Is There Such a Thing as a Lowercase "nazi"?

Inspired by an exchange on Facebook.

An editor friend posted a completely appropriate rant about the use of non-words such as "conversate" and "orientate", which some poor misguided people have created as backformations from "conversation" and "orientation" instead of using the perfectly good words "converse" and "orient." These people are very wrong.

In the ensuing discussion someone referred to her as the "grammar nazi."

After contributing the equally grating "administrate" to the list of nonwords to be avoided, I added this:

I'll also put in a plug for not misusing the word "Nazi". I lived in North Idaho where the neo-Nazis were; they chased and shot at acquaintances of mine simply because their car backfired near the compound, burned crosses, and held parades. They lost the compound in the resulting lawsuit after the shooting incident, thank heavens.

There's the real thing, and then there are people who are sticklers for one thing or another, whether it's soup (a la Seinfeld) or grammar. I'm a stickler for not using a word that means killing 6 million people to refer to people who have certain rules they follow because that diminishes the impact of the word when applied to the real thing.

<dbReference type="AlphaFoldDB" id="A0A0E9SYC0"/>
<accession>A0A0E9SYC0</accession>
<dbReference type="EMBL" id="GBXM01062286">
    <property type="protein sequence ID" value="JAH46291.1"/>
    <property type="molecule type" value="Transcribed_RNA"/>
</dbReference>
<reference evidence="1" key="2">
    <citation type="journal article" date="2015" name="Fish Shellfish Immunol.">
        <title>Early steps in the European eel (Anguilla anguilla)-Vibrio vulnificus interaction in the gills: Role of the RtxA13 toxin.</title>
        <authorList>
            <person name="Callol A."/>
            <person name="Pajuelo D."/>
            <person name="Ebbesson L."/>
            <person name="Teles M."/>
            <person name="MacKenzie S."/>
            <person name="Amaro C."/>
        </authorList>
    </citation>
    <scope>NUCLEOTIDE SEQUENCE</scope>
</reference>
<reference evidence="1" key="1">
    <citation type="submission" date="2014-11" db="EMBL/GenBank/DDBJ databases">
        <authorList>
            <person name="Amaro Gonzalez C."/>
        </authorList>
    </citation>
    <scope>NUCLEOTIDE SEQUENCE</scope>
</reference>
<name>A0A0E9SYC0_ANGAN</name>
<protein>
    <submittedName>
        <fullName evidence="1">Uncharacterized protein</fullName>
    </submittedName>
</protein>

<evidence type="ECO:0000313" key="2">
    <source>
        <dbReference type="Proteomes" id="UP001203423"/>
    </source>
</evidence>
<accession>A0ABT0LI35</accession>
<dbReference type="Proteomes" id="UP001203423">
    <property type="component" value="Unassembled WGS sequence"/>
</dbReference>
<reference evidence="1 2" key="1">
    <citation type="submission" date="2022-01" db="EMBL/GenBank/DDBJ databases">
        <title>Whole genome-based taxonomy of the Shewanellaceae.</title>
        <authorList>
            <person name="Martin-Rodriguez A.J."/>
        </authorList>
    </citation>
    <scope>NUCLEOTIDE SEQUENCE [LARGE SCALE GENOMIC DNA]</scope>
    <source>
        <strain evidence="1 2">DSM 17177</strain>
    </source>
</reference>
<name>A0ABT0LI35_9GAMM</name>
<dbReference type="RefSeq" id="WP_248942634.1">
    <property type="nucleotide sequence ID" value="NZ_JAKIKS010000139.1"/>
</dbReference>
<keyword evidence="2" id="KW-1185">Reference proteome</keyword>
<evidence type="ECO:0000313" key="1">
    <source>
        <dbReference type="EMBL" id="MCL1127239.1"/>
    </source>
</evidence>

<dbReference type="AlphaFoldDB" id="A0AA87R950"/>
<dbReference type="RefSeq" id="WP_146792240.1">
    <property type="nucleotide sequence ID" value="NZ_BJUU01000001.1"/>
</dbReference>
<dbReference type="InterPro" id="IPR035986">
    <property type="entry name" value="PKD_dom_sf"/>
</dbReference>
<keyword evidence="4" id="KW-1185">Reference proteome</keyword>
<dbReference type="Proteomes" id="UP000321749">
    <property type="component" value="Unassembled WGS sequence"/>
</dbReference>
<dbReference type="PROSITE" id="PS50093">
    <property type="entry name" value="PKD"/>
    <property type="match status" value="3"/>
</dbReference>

To which someone responded:

I think the misunderstanding here with the use of the word "nazi" should be recognized thusly: "Nazi," with an uppercase N, refers to a group of people in Germany prior to and during the Second World War, who were acting out orders from a lunatic because they were cowards. In constrast, "nazi" with a lowercase n, refers to a group of people for whom rules an regulations are of utmost importance in a given subject.

Hence, "Hitler's Nazis" refers to genocidal maniacs and their pawns, and "grammar nazi" refers to a person for whom proper grammar, spelling, and syntax are of utmost importance and value.
It's the difference between a proper noun and a common noun.

You're welcome.
(As a professional editor I'll overlook the potential connotations of "You're welcome" and just address the underlying issue.)

I get the difference between proper nouns and common nouns. There are Democrats and democrats, Socialists and socialists, Stoics and stoics.

But are there really Nazis and nazis? Wasn't what the National Socialist German Workers' Party (its real name) did so utterly horrifying that we can't lowercase it and diminish the impact of its real meaning in historical context? I am a stickler for grammar most of the time but definitely not interested in being referred to as a lowercase nazi.